Ali narrowed this broader concept to talk about how persecution and focusing on people’s differences doesn’t just happen on a national political stage — but sometimes with the people in our own lives. Then he shared a personal anecdote about the struggle he and his mother had to overcome.

“My mother is an ordained minister,” Ali said. “I’m a Muslim. She didn't do backflips when I called her and told her I converted 17 years ago. But I tell you now, we put things to the side and I was able to see her. She is able to see me. We love each other.”


Mahershala Ali Spoke About Persecution and His Muslim Faith in an Emotional SAG Award Speech

Though Mahershala Ali never mentioned President Donald Trump's controversial immigration ban or the recent uptick in reported hate crimes, they seemed to weigh heavy on his mind as he accepted his Screen Actors Guild award for outstanding performance in a supporting role. "What I think I learned from working on Moonlight is you see what happens when you persecute people," Ali said. "They fold into themselves. What I was so thankful about in having the opportunity to play Juan was playing a gentleman who saw a young man folding into himself as a result of the persecution of his community, taking that opportunity to uplift him, and tell him that he mattered and that he was okay and accept him. And I hope that we do a better job of that."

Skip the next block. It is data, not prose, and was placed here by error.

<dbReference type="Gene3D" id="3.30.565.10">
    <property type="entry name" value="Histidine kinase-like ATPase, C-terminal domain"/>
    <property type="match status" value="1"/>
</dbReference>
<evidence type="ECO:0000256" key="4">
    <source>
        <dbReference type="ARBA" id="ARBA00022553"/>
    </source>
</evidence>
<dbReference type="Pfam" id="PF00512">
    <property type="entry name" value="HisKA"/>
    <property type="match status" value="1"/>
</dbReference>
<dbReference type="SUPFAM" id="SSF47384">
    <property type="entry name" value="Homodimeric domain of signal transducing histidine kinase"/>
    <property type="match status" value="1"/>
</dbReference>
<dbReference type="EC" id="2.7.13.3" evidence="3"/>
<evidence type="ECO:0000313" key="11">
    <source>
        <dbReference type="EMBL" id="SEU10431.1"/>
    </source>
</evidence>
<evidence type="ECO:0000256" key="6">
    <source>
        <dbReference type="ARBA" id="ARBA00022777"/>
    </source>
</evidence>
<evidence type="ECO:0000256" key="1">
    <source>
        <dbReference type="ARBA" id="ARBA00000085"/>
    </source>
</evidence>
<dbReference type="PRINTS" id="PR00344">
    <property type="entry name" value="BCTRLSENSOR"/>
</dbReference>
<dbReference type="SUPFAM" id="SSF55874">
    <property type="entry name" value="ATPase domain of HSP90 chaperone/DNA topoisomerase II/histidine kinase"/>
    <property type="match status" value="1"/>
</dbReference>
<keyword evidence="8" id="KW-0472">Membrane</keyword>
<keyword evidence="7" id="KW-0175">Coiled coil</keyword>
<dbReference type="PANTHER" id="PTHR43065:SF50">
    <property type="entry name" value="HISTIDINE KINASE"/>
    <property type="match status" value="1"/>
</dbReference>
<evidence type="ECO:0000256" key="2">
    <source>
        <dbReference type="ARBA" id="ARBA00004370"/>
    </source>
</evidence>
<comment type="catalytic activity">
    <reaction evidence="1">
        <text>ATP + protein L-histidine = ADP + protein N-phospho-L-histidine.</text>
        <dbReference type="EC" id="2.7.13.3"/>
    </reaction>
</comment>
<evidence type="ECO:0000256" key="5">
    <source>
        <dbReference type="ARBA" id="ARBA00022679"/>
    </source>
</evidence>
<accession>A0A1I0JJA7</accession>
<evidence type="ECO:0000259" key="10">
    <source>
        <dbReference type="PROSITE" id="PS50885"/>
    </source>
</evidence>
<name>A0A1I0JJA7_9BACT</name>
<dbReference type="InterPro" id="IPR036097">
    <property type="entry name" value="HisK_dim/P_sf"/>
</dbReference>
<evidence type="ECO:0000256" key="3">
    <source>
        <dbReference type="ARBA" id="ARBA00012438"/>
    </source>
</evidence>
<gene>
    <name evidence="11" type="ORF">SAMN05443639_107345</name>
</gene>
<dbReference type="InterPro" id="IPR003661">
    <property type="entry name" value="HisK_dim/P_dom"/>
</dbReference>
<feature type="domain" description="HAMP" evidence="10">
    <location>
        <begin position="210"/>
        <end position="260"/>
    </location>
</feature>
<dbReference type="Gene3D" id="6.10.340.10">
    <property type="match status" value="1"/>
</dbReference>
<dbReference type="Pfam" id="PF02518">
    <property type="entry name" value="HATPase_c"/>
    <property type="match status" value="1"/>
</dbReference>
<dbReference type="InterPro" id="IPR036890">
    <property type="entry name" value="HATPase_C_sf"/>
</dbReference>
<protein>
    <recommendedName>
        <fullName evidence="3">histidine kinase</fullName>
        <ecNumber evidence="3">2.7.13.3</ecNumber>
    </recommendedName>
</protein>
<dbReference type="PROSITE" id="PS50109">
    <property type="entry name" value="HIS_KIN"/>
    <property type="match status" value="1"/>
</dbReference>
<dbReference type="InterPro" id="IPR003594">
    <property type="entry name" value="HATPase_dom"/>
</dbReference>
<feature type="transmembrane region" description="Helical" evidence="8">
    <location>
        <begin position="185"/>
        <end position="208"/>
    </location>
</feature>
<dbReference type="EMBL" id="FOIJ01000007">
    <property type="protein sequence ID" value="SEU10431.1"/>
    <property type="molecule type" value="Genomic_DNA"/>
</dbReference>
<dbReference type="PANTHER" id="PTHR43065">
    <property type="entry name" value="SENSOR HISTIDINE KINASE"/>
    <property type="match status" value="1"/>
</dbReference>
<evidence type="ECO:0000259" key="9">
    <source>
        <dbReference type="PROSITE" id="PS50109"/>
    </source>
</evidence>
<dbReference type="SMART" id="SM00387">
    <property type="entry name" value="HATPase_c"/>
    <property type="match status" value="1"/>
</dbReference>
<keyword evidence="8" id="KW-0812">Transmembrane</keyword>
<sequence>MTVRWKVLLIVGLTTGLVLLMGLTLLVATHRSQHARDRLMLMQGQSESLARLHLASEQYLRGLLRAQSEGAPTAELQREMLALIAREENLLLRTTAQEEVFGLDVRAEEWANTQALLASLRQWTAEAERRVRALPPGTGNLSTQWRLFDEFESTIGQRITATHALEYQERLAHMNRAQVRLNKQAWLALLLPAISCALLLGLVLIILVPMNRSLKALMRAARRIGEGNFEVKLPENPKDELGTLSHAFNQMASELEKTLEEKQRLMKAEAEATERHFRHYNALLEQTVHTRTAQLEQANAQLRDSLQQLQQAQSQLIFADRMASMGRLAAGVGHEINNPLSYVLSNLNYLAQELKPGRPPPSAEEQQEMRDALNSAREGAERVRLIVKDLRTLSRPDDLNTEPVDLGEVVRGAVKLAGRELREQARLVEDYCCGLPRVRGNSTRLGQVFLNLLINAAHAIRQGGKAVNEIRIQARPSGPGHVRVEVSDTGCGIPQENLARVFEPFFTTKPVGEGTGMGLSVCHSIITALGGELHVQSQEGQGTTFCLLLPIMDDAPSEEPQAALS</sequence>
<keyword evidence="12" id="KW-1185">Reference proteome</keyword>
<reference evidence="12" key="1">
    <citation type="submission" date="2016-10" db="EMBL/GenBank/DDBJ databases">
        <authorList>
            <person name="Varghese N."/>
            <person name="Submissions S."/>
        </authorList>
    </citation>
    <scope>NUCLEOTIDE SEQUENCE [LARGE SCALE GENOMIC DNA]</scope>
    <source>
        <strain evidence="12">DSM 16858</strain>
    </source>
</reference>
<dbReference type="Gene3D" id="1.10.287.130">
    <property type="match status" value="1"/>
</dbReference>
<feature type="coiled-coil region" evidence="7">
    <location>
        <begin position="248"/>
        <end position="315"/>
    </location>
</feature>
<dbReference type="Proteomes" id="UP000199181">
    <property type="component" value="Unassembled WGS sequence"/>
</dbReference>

Ali went on to say that there were two ways of approaching people different from ourselves: the opportunity to see the "textures" of that person and what makes them unique, or to "go to war" over those differences. He then related the experience to his personal life as a converted Muslim. "My mother is an ordained minister," Ali said. "I'm a Muslim. She didn't do back flips when I called to tell her that I converted 17 years ago. But I tell you now, we put things to the side, and I'm able to see her and she's able to see me, we love each other, the love has grown. And that stuff is minutia — it's not that important." Watch the full speech above.